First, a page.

Item 61: Approve a resolution directing the City Manager to create an Austin Civilian Conservation Corps, to employ Austinites who are economically impacted by the COVID-19 public health emergency to complete conservation and other beneficial projects, and directing the City Manager to update the City’s telecommuting policies and consider other conservation lessons learned from the pandemic.
Monitor’s Take: As nerds, we are very excited by the prospect of reviving the CCC in an effort to help those who are facing unemployment and financial distress due to the pandemic. The Civilian Conservation Corps was famously a public work relief program that was part of the New Deal and responsible for some really neat public infrastructure. Council Member Alison Alter’s resolution would create an Austin CCC with the intent of paying people to work on parks, invasive species management and other work that needs doing, financed with relief funding.
Item 62: Approve a resolution directing the City Manager to create a Healthy Streets program that will facilitate safe, socially distanced outdoor exercise and active transportation on neighborhood streets during the COVID-19 pandemic while still allowing local traffic.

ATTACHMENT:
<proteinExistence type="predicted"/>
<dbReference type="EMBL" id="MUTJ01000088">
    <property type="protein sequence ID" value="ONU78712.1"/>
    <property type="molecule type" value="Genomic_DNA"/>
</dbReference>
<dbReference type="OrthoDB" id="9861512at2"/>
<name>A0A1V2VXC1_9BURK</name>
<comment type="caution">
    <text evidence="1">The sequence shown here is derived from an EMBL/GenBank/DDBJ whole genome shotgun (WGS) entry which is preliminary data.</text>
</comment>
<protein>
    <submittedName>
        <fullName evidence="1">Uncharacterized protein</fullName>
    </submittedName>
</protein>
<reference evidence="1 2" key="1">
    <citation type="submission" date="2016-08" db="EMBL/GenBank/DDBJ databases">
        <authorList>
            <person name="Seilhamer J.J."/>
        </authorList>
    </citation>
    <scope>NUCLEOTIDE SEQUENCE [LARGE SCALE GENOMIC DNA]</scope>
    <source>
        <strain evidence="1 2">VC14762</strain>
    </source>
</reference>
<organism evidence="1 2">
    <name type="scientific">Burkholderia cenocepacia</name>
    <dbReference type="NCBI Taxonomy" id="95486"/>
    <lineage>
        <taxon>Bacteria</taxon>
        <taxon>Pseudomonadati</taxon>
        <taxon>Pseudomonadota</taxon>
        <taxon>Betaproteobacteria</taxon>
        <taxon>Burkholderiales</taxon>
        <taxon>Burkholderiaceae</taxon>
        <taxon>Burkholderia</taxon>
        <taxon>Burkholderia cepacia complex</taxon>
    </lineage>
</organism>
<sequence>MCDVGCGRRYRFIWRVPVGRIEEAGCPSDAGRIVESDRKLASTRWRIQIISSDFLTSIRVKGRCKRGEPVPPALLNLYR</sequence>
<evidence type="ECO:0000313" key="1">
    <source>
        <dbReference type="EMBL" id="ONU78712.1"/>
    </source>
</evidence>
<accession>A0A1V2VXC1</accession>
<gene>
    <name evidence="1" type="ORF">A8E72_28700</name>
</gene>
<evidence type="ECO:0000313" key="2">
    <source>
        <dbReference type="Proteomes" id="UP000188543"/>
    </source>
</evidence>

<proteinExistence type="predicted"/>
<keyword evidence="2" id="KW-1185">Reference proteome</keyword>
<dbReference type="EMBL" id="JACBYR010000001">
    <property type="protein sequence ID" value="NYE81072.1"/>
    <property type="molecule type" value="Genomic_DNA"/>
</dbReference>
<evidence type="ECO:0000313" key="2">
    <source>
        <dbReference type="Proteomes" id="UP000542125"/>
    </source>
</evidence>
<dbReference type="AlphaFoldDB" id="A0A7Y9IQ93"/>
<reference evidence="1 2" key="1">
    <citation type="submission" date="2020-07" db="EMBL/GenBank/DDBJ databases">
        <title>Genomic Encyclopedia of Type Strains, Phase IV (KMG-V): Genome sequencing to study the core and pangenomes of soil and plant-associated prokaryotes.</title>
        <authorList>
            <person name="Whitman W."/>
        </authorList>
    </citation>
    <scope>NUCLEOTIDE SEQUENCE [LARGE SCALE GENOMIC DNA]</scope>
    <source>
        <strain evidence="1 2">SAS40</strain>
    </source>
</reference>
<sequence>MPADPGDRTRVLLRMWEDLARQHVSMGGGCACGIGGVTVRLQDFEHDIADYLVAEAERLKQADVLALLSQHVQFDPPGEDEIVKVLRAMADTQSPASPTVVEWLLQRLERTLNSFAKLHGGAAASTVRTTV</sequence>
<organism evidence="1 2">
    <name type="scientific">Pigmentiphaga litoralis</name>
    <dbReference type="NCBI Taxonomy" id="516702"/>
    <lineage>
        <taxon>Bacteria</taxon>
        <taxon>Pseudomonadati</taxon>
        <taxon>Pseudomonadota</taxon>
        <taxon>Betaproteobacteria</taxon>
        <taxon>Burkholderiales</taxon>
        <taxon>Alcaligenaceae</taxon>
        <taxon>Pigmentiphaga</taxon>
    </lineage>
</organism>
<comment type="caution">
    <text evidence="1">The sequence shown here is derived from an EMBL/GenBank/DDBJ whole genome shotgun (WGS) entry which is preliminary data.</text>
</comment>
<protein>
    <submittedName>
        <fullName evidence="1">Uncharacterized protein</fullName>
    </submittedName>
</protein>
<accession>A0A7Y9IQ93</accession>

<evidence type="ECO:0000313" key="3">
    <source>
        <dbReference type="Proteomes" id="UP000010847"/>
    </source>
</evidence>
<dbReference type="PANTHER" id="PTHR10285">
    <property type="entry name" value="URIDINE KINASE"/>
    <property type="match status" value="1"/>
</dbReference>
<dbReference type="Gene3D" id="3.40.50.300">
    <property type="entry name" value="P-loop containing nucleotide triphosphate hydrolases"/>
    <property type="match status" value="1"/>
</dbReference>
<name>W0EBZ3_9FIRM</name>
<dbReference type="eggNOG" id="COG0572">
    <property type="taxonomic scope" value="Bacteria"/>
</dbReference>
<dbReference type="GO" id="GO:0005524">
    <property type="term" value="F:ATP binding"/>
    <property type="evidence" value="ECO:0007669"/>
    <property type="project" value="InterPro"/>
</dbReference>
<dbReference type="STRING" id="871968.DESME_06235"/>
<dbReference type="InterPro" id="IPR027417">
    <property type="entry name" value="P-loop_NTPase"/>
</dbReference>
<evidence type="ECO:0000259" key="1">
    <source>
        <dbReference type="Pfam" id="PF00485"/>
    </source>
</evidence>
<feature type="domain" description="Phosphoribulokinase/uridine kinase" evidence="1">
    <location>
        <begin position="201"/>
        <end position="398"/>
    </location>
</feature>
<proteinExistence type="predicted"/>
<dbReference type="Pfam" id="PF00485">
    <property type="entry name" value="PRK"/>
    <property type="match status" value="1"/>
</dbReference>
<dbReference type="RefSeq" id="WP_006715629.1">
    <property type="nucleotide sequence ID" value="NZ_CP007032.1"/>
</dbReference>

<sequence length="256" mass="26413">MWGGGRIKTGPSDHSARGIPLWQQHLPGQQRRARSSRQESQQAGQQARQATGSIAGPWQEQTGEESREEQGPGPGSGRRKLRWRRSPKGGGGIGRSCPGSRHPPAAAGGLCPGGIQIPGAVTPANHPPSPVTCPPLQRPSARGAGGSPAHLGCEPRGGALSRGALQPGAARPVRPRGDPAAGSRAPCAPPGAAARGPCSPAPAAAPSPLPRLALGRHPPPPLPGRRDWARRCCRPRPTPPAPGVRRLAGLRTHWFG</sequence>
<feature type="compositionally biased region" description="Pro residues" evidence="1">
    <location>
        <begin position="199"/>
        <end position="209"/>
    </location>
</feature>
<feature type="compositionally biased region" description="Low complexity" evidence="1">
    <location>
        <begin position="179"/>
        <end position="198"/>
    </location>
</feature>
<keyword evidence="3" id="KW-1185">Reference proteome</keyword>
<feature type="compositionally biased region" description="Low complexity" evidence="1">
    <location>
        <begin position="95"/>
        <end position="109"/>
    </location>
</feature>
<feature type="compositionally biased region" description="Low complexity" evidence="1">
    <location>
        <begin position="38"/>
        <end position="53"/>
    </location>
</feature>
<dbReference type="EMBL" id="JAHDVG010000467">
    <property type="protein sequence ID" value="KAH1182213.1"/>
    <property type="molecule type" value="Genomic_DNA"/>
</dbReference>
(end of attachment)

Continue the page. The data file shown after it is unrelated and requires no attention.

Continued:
Monitor’s Take: We recently reported on a community call to prioritize public streets for pedestrian and bike use. This resolution is an implementation of that plan that would reduce the car-centric nature of some city streets in favor of offering a safe place for pedestrians and cyclists to exercise during a time when recreation space is at a premium.
Item 65: Discuss legal issues related to the officer involved shooting that occurred on April 24, 2020 (Private consultation with legal counsel – Section 551.071 of the Government Code).
Monitor’s Take: Though we don’t always note executive sessions, which are not heard by the public, we will note that this one is about the recent APD shooting that resulted in the death of Michael Ramos, 42. We will be watching to see if any public comments, or actions, are made following the closed session.
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Key Players & Topics In This Article
Austin City Council: The Austin City Council is the body with legislative purview over the City of Austin. It offers policy direction, while the office of the City Manager implements administrative actions based on those policies. Until 2012, the body contained seven members, including the city's Mayor, all elected at-large. In 2012, City of Austin residents voted to change that system and now 10 members of the Council are elected based on geographic districts. The Mayor continues to be elected at-large.